What's so special about the car companies? Why save them?
Second only to the banks, the world's car firms have received an embarrassment of state aid from governments caught in the motor industry's headlights. Hence the loan guarantees, subsidies, "cash for clunkers" schemes and other state aids, often in blatant defiance of fair trade and competition rules. All this would be an embarrassment were we not so accustomed to taxpayers' money being automatically offered whenever a factory that happens to be making cars – rather than say fridges or computer chips or potato chips – faces closure.
When Woolworths went bust during the credit crunch, no one suggested that the Government intervene massively to secure those jobs. Yet Vauxhall, and others, are treated as if they were, well, banks, which are at least systemically important to the economy as a whole. But if Vauxhall stops making cars we can simply buy Toyotas instead. So what?
Well, it isn't just national pride. There's a reason why governments have always prized a healthy motor industry. It is "strategic". First, it is a powerful engine for economic growth, as Henry Ford showed at the beginning of the last century. It isn't just about engineering – there are spin offs in steel, tyres, glass, upholstery, plastics, you name it. Then there are the other jobs in finance, advertising, design and marketing. Plus yet more in the supply chain and the servicing and dealer networks. The "value added" in car making is unusually high – and that means higher-skilled, higher-paid jobs, and well-paid manual labour too.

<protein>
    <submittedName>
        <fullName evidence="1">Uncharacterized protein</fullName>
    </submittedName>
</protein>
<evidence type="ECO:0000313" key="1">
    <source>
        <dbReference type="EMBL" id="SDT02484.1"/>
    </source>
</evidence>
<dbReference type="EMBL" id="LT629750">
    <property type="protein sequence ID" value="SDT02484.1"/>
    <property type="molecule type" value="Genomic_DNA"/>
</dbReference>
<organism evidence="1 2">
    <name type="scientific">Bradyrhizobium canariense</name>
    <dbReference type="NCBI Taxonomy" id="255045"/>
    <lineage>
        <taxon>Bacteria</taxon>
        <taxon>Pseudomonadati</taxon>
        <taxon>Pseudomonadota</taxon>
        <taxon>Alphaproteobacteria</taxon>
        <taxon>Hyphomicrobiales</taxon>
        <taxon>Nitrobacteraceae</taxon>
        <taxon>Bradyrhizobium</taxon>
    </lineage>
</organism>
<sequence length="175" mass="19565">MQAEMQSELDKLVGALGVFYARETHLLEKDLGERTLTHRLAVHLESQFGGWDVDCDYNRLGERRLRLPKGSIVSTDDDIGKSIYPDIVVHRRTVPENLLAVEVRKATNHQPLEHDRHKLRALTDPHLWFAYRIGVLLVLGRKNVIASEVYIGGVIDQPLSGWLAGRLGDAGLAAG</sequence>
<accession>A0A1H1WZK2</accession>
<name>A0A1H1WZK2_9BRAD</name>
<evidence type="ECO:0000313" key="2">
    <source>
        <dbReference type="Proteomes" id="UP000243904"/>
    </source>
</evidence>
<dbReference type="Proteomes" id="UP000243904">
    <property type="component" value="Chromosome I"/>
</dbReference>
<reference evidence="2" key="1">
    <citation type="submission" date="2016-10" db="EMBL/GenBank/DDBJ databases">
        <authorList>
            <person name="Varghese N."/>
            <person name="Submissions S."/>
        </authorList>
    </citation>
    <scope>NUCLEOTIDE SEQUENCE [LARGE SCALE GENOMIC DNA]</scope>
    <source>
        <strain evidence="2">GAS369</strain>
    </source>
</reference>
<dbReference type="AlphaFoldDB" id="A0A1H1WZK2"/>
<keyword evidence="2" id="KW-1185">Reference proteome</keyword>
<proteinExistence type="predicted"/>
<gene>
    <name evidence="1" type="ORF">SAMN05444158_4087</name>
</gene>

Second, there are pragmatic macroeconomic benefits: the car industry is the biggest in the world and nations that become good at it tend to run trade surpluses – Germany, Japan and China. It is a powerful engine of growth and nations such as South Korea and Malaysia clearly want to emulate the export-led growth pursued by Japan from the 1960s to the 1980s.
Third, state help is nothing new. The Japanese were just the most notorious for their tariffs and other barriers – but everyone did it. The Italians kept Japanese cars out in return for not sending their scooters to Japan. Not just our own ill-fated British Leyland ended up nationalised; the likes of Renault and Volkswagen have been supported by governments and rescued from near death experiences.
In fact, recently the British have grown unusually careless about their car industry by international standards. Maybe for that reason the Vauxhall factories in the UK actually deserve to survive because of their competitive strengths. We shall see.